Credit risk with foreign currency

Given the following, who bears credit risk: - Company is based in USA. - JPY is foreign currency - We are short a 2-year forward on JPY denominated in USD at 15.00 JPY/USD fwd - Spot rate is 17.50 JPY/USD - Compound annual interest rates for two-year period are 1% in JPY and 10% in USD. So calculation for value to long is: (17.50/1.01) – (15.00/1.1) = 3.7 Since this is positive, I thought the long bears credit risk, but the answer says our company (the short side) bears the credit risk. Why does the company bear credit risk here?

Not sure if this is right but I will give it a shot:

Domestic currency is USD and foreign currency is JPY so you need to invert the exchange rates to have Domestic/Foreign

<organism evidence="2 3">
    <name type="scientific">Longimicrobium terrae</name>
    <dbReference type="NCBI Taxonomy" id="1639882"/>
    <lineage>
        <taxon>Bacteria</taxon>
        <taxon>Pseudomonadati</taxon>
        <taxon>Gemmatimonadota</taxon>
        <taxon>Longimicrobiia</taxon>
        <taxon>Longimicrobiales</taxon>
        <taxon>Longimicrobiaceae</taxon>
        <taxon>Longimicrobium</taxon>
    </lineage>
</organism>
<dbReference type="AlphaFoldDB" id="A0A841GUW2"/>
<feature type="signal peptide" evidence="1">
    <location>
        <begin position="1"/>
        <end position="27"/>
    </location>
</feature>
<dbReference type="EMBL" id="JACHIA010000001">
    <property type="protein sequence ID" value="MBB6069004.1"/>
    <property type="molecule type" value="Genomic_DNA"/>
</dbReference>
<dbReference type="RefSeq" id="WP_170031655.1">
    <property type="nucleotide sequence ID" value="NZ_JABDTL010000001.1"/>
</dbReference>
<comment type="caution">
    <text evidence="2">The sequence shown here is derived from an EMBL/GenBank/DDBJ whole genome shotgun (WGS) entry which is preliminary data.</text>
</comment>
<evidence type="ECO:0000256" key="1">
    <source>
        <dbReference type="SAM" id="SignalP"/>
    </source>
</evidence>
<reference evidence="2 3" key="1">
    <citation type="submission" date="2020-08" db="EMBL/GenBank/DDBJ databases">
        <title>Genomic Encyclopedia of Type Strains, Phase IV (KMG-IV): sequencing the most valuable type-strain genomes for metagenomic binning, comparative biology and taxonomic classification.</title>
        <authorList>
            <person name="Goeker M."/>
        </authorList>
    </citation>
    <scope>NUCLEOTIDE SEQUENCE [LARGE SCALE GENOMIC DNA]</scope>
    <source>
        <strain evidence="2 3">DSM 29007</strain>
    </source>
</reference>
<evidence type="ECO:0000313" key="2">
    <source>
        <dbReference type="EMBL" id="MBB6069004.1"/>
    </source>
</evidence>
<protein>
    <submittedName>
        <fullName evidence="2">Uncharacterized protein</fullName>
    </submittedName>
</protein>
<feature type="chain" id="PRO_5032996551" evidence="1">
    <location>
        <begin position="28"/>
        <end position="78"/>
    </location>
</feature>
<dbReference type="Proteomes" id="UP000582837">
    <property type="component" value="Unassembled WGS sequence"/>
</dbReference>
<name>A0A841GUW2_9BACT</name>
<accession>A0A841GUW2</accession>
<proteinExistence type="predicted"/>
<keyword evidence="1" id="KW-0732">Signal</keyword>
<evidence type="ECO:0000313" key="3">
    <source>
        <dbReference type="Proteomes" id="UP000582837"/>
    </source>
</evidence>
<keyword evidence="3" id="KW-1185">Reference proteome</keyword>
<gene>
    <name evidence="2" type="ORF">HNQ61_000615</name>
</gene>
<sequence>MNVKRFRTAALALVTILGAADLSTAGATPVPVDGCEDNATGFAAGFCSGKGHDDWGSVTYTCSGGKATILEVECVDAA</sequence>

Not sure how much time is left to maturity (which will impact denominator) but I will just assume 1 year

Payoff to Long: Spot/(1+Rf) - Forward/(1+Rd)

.0571/(1.01) - .0667/(1.1) = -.0041

Payoff is negative to long so positive to short. Short bears credit risk

@tgile512 - I assume that you’ve been studying REALLY hard that you forgot to change your status to L3 candidate? If not, why AREN’t you in L3?

Thanks for pointing that out, completely forgot to change it!

Yep, nailed it…

Just on the currency topic – is it correct to label a “put on the yen” as a “put on USD/JPY”?

I’m getting confused which way this goes (even holding the dom/foreign convention steady).

Is ‘we’ the company or is ‘we’ the short and the company the long?